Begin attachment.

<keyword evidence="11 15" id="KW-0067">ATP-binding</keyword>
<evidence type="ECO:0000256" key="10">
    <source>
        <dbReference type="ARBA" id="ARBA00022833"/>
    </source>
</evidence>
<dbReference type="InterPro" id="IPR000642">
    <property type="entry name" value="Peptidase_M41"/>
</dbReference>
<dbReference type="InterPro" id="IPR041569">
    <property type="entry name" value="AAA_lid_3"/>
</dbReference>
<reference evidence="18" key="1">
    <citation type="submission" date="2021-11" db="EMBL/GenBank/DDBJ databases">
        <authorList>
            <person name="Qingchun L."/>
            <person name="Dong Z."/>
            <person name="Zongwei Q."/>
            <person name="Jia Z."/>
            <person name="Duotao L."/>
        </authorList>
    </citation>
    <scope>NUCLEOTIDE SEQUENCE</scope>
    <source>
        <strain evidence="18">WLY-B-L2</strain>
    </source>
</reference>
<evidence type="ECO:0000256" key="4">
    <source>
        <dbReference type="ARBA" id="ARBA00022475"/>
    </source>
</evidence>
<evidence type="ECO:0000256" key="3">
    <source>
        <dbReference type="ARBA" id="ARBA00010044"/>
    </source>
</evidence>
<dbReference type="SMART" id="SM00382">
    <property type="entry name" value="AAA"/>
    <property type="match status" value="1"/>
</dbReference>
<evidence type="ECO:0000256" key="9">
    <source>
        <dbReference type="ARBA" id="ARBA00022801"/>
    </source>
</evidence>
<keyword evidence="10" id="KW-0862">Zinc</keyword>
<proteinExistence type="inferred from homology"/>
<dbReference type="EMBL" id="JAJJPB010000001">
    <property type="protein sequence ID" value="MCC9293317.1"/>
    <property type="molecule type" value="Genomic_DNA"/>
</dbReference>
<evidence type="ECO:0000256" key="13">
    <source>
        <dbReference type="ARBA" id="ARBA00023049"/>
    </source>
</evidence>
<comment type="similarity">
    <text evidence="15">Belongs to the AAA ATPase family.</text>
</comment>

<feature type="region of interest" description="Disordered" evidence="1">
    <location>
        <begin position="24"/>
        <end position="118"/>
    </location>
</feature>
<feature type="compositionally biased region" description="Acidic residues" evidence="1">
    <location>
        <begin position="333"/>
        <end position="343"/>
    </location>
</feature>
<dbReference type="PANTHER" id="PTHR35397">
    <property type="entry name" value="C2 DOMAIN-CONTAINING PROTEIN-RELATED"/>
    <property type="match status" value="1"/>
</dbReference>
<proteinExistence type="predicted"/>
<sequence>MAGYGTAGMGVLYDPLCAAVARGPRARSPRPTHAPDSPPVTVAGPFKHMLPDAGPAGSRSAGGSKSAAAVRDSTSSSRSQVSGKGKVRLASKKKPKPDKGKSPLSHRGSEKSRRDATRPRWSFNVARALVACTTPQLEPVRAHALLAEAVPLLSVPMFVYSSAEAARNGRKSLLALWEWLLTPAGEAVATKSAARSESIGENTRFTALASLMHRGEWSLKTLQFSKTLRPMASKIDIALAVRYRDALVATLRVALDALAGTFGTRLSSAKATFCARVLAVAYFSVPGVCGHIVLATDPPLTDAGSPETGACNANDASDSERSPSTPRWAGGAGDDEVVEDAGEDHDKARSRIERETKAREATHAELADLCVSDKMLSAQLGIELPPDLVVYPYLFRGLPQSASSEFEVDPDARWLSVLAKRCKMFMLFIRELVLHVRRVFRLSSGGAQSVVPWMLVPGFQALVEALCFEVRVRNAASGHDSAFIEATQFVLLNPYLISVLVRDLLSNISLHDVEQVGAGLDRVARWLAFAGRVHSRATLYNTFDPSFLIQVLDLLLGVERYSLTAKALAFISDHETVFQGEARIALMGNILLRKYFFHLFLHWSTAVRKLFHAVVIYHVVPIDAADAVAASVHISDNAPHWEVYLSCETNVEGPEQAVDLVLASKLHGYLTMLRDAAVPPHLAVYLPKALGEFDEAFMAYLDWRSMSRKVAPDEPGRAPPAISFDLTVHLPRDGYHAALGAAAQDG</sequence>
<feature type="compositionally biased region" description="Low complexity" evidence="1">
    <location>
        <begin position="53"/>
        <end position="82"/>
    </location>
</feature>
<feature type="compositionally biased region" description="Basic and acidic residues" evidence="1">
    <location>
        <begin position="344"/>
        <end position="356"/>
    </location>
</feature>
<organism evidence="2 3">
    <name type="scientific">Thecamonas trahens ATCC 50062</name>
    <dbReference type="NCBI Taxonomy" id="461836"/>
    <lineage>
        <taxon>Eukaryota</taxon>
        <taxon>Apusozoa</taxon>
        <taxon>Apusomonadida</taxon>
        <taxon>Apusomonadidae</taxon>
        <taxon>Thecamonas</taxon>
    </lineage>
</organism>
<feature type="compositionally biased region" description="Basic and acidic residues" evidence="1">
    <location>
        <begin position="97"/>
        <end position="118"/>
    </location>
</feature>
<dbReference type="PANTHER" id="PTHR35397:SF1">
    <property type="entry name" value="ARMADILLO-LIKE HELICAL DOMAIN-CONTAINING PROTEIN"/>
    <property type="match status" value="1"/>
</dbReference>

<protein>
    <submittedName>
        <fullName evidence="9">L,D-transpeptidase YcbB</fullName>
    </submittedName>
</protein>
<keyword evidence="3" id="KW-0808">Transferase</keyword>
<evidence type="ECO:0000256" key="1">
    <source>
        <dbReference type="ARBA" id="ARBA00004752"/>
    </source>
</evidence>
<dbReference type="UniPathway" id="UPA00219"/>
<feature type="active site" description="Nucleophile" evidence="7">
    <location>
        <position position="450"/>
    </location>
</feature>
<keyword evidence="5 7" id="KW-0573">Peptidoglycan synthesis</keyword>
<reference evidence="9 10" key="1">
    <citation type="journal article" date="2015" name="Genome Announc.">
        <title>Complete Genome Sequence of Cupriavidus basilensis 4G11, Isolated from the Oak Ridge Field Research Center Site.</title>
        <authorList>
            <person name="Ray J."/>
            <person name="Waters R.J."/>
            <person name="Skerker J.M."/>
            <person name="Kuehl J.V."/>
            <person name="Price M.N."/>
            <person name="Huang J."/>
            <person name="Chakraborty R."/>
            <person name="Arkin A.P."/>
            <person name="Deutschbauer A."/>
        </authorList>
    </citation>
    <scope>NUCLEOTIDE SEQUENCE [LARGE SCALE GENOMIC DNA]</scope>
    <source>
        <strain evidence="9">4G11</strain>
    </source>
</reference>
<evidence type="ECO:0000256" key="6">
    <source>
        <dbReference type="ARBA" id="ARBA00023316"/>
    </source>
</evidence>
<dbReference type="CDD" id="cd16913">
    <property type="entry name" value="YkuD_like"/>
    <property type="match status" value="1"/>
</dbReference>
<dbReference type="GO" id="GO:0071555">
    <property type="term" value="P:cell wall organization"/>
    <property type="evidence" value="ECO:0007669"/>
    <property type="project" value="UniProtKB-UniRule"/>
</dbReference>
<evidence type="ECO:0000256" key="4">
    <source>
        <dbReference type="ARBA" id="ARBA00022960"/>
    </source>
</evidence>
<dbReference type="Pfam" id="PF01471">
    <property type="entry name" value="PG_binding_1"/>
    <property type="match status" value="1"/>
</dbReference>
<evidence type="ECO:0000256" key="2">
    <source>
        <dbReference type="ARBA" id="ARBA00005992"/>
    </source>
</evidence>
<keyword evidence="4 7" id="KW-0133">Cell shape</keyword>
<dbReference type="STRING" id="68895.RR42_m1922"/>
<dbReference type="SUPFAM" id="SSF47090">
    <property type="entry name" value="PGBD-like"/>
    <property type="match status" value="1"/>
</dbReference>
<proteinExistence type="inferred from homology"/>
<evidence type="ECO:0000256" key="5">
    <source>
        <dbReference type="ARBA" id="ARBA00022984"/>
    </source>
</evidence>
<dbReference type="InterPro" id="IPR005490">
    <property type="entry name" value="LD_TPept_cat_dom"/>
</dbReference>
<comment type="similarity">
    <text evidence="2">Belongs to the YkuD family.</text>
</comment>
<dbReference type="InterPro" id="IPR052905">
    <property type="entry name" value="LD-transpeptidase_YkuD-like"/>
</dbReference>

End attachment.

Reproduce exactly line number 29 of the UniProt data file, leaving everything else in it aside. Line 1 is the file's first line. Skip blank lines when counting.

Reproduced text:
    <source>